This is obviously a doctor specific question, but an important one if you are a physician or the adviser of a physician doing due diligence on their behalf. In my experience with a client base that includes thousands of doctors, we have learned that medical professionals of all types including MD, DDS and DC have unique needs and specific technical and legal exposures that only get more onerous as their success grows. Make sure the planner you are dealing with understands those unique issues and is trained well enough to be another set of eyes on your behalf for a holistic check-up of your wide array planning needs.


#7: Can you provide any professional recommendations?
This can be tricky for lawyers, especially those who practice in sensitive fields where people value their privacy like Asset Protection, as opposed to say, a real estate lawyer. Nevertheless, they should be able to provide at least a couple of professional references that speak specifically to their experience in this field, or from related professionals outside their own firm that refer clients to them for this specific service.


#8: Have you written anything on this topic that outlines your tools and strategies?
If your planner is even marginally qualified to work in this area with you they should have extensive educational materials that describe the tools, they use and what each tool does. If they can’t educate you about the tools they will likely do more harm than good, as part of our job as planners in this area is to educate our clients on what works best, why, and how to use it going forward. No matter how much support a firm offers, they can’t be with you 24/7 so they better be able to train you.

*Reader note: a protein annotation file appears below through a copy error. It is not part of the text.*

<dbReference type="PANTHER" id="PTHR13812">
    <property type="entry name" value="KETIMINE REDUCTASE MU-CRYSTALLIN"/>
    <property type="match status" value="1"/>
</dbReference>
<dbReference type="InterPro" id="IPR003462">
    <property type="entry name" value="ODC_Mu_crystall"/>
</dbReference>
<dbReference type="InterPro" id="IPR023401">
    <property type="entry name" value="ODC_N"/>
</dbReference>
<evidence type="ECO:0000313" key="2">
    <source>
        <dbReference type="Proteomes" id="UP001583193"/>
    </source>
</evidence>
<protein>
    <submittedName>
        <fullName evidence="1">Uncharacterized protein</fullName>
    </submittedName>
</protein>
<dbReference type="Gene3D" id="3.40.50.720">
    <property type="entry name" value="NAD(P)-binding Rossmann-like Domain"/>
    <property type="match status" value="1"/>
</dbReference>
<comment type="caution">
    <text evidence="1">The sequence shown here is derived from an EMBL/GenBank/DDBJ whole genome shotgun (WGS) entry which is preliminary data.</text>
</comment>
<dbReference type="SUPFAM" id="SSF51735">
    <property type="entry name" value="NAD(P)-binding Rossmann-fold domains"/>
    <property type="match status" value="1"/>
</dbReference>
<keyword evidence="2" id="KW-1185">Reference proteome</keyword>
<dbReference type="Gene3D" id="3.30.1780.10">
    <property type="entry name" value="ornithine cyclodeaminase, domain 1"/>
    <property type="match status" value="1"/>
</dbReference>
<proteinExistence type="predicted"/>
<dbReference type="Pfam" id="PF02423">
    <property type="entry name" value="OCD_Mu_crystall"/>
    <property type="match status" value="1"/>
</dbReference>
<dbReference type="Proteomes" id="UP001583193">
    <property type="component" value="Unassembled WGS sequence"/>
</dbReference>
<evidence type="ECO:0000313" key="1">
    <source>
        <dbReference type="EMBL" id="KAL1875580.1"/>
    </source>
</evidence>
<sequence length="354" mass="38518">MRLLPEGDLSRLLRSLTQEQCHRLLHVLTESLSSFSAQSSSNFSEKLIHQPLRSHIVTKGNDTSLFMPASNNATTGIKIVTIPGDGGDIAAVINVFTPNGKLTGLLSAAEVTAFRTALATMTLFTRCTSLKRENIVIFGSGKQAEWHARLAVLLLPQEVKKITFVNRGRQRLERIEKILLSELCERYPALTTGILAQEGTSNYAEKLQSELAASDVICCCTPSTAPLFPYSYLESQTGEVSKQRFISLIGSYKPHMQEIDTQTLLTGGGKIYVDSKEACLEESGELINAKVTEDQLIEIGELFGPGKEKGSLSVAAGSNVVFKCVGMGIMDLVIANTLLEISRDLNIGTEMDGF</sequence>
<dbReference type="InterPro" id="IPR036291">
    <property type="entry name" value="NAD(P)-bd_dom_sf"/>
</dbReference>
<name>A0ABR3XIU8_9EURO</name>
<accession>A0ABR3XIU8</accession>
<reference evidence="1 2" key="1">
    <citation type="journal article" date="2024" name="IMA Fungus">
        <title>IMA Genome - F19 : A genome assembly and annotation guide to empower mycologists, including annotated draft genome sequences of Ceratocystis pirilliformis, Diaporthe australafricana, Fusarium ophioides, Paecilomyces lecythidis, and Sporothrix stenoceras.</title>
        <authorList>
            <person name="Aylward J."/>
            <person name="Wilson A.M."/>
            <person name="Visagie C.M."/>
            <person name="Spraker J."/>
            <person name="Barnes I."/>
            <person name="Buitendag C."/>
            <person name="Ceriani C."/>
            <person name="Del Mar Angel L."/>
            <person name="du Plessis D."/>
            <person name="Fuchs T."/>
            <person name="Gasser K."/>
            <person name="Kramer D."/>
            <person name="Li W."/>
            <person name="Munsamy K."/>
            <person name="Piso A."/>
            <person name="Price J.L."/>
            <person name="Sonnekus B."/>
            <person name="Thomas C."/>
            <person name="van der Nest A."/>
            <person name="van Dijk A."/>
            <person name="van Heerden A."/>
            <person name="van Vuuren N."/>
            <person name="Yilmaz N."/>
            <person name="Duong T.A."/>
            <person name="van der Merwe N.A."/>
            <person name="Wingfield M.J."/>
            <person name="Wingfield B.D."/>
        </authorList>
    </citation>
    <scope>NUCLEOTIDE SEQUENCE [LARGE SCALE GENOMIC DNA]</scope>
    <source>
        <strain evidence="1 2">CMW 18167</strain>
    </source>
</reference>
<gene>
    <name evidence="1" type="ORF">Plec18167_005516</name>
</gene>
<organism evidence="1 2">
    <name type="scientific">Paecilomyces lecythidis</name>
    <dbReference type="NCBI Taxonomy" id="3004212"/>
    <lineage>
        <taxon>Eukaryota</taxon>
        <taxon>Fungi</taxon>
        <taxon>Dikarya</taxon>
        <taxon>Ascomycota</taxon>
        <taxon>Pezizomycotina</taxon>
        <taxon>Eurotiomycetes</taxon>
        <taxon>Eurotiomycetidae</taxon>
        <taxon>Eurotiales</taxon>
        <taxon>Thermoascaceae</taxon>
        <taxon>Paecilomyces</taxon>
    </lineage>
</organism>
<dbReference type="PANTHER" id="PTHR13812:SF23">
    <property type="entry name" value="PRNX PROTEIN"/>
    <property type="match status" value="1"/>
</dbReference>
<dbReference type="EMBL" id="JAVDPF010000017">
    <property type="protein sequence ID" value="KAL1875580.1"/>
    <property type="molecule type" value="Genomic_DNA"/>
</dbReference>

#9: Can you provide a specific written plan that outlines costs, results and requirements?
Every firm prices its services differently, and that’s OK, but they should be able to show you in writing what result they are going to attempt to achieve for a specific place. (I say attempt because there is no such thing as certainty in the law, all we can do is follow proven best practices supported by law and experience with others. Anyone who tells you their system is undefeatable and “will” never be broken is lying, or worse, stupid).


#10: What kind of on-going support and education do you provide to your clients and at what cost?
Hiring an Asset Protection lawyer is one step in a holistic, multi-step process with many pieces, not a one-shot magic bullet. If you pay someone in my business to build you a “Legal Vault” that is capable of containing your life’s work, they better be there to help you put the assets in it, use it the right way, teach you to lock the door, and show you how to open it when you need your assets or use of them. Merely getting a box of legal papers on its own is not going to serve you and your family well. Be wary of the fees involved to use the plan, in addition to what it costs to set up. Ask specific questions about accounting, compliance and tax status, and reporting burdens, many of the best Asset Protection tools and plans are explicitly tax neutral. Finally, be clear about how accessible your planner is going to be going forward and at what cost. Many hide huge fees on the back end to lure you in up front. This list will doubtless be fluid, and expanded as other issues prove outside the experience of clients and advisers. For now, consider it a starting point on your journey to financial security and to having your own “net worth insurance” policy in place.